7th grade (Eureka Math/EngageNY)
- Exploring scale copies
- Explore scale copies
- Corresponding points and sides of scaled shapes
- Corresponding sides and points
- Identifying scale copies
- Identify scale copies
- Identifying scale factors
- Identify scale factor in scale drawings
- Identifying values in scale copies
- Scale drawing: centimeters to kilometers
- Making a scale drawing
- Construct scale drawings
- Interpreting a scale drawing
- Solving a scale drawing word problem
- Scale drawing word problems
Making a scale drawing
An urban planner needs your help in creating a scale drawing. Let's use our knowledge about scale factor, length, and area to assist. Created by Sal Khan.
Want to join the conversation?
- why would u need to have scaled drawings in real life.(17 votes)
- Or if you have a job that requires you to create a model, such as a scientist, an engineer, or an architect.(4 votes)
- I am confused, isn't the area equal to length times width, why did Sal write it as length times length?(6 votes)
- Because it is a square, the length is the same as the width.(3 votes)
- How come there's no video for the construct a scale drawing?(8 votes)
- There is a video called "Make a Scale Drawing" that is for constructing scale drawings(0 votes)
- Is there any tool we can use, like a graph of some sort to help us(3 votes)
- You can use graph paper to help you make scale drawings.
Plot a rectangle on a piece of graph paper at these coordinates:
A(0,0) B(0,2) C(3,2) D(3,0)
Now choose your scale factor. For our example, let's say the scale factor is 4.
To graph the new rectangle, multiply each coordinate by 4 to get:
A(0,0) x 4 = A'(0,0)
B(0,2) x 4 = B'(0,8)
C(3,2) x 4 = C'(12,8)
D(3,0) x 4 = D'(12,0)
You now have a new rectangle that is a scale factor of 4 of the original rectangle.
Try graphing the following triangle on your own:
A(0,0) B(3,2) C(4,0)
Now using a scale factor of 2, graph the new coordinates.
Here is something that is really cool. Did you notice anything about the original points and the new points? Pick any coordinate and it's matching scaled coordinate and draw a line connecting them. If you make the line long enough, all of the lines go through the origin!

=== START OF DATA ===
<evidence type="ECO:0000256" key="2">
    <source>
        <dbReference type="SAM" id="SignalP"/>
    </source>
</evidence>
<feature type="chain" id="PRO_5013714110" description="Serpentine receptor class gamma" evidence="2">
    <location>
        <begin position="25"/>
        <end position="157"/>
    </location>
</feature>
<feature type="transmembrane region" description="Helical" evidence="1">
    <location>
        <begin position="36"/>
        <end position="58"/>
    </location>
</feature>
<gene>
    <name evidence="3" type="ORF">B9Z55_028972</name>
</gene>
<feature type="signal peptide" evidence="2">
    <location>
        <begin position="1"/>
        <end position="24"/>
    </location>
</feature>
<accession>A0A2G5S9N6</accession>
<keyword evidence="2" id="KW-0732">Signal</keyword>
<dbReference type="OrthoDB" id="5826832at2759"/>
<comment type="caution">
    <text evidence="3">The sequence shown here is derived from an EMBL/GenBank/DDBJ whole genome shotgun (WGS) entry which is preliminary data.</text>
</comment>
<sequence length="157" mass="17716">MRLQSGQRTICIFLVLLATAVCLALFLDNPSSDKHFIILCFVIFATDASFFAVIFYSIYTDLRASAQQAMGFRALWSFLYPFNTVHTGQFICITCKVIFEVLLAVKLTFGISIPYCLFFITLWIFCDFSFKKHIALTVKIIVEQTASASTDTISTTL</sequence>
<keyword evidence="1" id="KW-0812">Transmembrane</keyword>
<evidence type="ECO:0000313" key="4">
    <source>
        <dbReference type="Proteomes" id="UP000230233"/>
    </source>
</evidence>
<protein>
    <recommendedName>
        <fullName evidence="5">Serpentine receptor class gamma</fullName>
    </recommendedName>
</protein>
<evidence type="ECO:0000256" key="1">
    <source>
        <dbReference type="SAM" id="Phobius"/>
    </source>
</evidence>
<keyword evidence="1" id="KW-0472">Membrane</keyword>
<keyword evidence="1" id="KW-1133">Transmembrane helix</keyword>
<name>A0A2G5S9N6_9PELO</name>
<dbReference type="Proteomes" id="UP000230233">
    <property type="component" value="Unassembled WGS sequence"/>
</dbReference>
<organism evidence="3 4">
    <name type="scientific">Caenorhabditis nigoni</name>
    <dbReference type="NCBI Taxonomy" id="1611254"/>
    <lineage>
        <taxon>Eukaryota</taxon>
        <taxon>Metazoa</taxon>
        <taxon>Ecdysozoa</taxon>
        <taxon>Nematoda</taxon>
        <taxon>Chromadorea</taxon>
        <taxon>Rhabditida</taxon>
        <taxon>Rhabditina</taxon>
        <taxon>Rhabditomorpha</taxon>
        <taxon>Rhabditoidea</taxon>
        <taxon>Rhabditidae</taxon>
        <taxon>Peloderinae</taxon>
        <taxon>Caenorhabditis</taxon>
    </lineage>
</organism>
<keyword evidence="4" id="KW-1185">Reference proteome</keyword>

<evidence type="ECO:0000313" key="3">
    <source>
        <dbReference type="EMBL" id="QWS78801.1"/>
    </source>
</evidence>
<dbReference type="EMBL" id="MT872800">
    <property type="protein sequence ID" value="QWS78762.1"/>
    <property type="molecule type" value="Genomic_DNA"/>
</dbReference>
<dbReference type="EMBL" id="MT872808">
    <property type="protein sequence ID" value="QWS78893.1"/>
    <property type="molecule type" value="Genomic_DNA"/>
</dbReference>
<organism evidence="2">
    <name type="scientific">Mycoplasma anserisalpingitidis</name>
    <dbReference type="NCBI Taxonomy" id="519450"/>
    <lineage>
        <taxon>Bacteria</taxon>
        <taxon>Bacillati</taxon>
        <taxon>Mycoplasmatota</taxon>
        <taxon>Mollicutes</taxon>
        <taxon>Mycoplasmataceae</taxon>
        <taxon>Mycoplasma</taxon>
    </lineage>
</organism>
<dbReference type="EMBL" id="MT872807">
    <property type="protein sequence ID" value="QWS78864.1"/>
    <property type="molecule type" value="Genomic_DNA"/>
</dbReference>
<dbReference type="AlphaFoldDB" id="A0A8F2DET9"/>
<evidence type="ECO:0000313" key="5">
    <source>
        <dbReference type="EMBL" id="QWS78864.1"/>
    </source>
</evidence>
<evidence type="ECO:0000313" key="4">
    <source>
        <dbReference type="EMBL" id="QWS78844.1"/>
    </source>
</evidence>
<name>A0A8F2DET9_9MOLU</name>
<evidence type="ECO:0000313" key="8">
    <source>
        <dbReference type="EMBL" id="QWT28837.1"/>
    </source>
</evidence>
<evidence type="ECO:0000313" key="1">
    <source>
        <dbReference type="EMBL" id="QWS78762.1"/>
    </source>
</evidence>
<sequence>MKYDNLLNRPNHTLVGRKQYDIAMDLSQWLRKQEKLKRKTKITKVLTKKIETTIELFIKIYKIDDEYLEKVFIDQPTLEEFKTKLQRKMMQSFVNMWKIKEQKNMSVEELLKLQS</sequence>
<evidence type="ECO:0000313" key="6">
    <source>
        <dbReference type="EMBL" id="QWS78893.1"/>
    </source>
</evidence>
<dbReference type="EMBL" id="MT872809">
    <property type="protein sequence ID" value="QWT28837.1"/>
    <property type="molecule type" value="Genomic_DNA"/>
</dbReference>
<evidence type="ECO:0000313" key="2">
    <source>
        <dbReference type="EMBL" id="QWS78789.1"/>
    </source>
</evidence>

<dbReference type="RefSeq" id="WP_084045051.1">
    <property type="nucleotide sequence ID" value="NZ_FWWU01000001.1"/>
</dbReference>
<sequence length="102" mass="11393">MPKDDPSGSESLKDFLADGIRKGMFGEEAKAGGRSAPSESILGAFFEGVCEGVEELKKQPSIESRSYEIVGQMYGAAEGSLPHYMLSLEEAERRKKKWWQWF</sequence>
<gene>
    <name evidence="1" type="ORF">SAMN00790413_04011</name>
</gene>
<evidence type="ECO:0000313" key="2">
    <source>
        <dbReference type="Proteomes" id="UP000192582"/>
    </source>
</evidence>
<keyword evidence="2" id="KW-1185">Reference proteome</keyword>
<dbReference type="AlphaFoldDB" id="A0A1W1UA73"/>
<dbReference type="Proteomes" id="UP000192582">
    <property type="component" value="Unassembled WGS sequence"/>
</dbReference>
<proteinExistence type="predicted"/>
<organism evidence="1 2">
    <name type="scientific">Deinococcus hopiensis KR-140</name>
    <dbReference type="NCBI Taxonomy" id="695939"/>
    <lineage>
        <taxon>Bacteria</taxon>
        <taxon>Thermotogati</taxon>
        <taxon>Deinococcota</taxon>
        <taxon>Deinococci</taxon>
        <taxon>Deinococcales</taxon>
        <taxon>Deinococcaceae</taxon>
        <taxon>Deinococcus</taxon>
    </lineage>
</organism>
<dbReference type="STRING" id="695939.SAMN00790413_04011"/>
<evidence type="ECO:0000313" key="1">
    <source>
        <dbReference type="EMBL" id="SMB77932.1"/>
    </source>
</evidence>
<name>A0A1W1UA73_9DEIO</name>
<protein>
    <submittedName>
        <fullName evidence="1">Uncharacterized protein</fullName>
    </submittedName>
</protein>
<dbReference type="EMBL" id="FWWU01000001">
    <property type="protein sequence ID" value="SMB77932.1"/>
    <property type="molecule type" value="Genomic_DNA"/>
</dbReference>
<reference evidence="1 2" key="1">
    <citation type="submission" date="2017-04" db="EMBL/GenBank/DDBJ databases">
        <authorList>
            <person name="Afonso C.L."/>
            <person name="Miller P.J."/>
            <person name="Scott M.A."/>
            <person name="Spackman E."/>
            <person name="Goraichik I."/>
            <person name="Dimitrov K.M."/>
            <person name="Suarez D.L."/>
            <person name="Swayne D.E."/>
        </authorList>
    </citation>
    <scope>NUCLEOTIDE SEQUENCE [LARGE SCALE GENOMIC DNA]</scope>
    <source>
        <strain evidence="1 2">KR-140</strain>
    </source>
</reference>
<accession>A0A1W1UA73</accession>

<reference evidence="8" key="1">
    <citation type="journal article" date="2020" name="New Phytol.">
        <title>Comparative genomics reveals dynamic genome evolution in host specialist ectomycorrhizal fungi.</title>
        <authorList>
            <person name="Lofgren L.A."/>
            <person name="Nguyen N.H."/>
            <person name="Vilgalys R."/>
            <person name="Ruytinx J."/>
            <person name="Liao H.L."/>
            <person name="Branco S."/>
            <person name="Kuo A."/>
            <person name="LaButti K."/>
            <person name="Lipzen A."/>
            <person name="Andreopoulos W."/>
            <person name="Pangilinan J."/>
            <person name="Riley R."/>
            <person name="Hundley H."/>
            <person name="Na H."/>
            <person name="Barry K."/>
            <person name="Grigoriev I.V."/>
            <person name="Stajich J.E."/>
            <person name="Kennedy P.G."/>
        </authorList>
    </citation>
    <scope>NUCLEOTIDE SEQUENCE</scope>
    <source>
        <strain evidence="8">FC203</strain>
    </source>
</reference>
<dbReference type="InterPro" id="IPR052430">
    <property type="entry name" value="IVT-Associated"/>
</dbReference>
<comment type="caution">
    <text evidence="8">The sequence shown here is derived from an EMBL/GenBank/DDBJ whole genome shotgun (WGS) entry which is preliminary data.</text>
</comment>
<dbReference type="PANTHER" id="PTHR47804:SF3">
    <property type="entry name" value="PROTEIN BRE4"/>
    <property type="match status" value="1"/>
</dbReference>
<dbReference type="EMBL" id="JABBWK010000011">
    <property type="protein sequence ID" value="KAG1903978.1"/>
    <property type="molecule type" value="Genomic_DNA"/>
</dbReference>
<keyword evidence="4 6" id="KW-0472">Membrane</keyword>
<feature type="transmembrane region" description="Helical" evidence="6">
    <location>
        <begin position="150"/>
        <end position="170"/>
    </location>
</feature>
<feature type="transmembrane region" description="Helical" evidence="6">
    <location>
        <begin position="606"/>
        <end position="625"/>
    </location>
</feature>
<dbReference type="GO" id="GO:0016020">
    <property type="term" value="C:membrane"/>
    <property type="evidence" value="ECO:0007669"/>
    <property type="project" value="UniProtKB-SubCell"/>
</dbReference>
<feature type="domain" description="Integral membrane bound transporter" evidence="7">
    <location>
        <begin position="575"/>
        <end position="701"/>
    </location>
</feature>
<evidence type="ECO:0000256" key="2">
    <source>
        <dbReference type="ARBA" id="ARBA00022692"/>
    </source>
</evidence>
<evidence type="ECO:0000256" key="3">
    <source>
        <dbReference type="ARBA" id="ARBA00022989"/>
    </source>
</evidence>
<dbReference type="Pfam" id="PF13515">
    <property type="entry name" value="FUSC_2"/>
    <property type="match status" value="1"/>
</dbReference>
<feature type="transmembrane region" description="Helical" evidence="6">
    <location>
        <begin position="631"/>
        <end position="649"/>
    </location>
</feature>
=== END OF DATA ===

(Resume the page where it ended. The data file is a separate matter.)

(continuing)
Great question and hope this helps <|:)(7 votes)
- How do you do this
it is so confusing(3 votes)
- Scale factor = Dimension of the new shape ÷ Dimension of the original shape?(2 votes)
dimension of new shape= dimension of original x scale factor(3 votes)
- How can you find the area by doing length times length? Isn't it supposed to be length times width?(3 votes)
- its because it is a square and all the sides are equal(0 votes)
- Why do we need to multiply 90 by 0.1?(2 votes)
- Because you want to make it one-tenth of the scale. To do that, you need to multiply it by 0.1.(1 vote)
- this is confusing(2 votes)
- I had let it play and play dreamscape
not sorry(2 votes)
Cole is an urban planner. He wants to create a small scale drawing of a city block. The block is a square with an area of 8,100 square meters. Create a scale drawing of the block using a scale factor of 0.1. So the first thing we could think about, they give us the area of the block. And it's a square block. So it has the same length and width. So we could use that information to figure out the length and width of that block. So if it's a square, so let's imagine a square block right over here. And that this is, I guess we could call that the length. And then this is also going to be the length. It's going to be the same dimensions. We know that the area is just going to be the length times the length is going to be equal to 8,100. Or we could say that our length squared is going to be equal to 8,100. So what times itself is equal to 8,100? Well, the 81 might jump out at you. We know that 9 times 9 is equal to 81. But then we have these two zeroes right over here. But if we give each of these nines a zero, then we'll end up with two zeros in the product. So 90 times 90 is equal to 8,100. So now we know the dimensions of this square block. It's a 90 meter by 90 meter square block. It's my best attempt to draw a square block. Now that's the actual square block. Here let me draw it a little bit more like a square. My first drawing looked a little bit too much like a rhombus. So here you go. A little bit better attempt at a square. Now we want to create at a scale drawing of the block using a scale factor of 0.1. So the actual block, once again, is 90 meters by 90 meters. But in our scale drawing, and I'll do this in this purple color, we essentially want each of the dimensions to be 1/10 of their original dimensions. So we could take the scale factor and multiply it by each of these dimensions right over here. So 90 times 0.1, well that's just going to be 9. This right over here is a 1/10. A 1/10 of 90 meters is going to be 9 meters. And so this, when we draw the scale drawing at the scale that Cole intends to draw it at, we would draw 9 meters by 9 meters. And so let's go to the actual tool and draw a 9 meter by 9 meter square, or a 9 by 9 square. We can assume that the units here are in terms of meters. So let's see. I could draw in that dimension. OK, a 9 there. Let me use my mouse instead of my pen tool. It'll be easier. And then let me make this 9, this side 9, and then I could make this side 9. And then we are all set. It's a square. We see we have four right angles. And now we can check our answer. And we got it right.